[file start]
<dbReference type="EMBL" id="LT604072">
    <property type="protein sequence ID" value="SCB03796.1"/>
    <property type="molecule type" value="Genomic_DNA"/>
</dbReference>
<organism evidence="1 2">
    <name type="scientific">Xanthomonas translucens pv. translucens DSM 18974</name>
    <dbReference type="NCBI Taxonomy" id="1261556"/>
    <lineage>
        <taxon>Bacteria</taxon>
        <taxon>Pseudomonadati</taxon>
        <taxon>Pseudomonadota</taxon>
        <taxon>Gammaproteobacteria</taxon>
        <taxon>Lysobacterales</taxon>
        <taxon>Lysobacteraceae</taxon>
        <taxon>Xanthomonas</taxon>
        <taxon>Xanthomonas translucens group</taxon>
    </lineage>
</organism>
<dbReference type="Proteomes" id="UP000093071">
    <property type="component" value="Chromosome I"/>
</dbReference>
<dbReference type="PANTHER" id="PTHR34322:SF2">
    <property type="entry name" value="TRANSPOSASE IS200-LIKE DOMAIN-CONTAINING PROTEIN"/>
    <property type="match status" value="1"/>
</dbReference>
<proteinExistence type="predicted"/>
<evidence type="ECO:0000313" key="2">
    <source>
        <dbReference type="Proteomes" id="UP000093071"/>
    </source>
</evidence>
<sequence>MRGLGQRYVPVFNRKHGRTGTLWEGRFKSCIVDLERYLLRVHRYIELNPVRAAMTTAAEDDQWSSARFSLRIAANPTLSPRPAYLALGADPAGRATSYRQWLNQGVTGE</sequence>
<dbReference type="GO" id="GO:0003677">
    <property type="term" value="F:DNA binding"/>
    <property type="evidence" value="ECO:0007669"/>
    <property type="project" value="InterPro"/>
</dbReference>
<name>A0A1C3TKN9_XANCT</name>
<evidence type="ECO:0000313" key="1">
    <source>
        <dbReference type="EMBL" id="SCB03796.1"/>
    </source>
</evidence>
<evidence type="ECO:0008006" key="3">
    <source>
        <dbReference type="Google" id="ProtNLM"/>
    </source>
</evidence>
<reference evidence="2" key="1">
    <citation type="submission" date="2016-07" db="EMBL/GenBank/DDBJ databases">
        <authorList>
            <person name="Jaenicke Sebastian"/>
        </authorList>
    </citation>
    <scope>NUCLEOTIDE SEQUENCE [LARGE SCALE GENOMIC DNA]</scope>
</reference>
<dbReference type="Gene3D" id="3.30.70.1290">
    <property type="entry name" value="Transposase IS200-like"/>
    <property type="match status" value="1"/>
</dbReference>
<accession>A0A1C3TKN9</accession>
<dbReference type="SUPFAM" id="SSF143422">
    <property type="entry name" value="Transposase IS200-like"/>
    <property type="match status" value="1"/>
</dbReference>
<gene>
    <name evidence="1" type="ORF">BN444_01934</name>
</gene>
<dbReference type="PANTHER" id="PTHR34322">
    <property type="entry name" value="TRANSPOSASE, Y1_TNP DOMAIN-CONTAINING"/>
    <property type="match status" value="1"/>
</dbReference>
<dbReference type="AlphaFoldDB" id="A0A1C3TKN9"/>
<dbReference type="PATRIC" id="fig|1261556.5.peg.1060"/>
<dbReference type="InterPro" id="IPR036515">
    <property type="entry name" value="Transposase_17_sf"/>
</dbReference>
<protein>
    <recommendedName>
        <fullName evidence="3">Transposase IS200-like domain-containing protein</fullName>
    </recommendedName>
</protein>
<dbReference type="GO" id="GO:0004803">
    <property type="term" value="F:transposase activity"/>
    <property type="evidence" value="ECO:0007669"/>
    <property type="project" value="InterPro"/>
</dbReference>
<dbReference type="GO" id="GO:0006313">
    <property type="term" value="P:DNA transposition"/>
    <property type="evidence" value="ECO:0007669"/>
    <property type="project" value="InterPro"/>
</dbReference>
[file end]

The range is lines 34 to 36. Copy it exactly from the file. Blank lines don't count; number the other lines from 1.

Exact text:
    <property type="term" value="F:DNA binding"/>
    <property type="evidence" value="ECO:0007669"/>
    <property type="project" value="InterPro"/>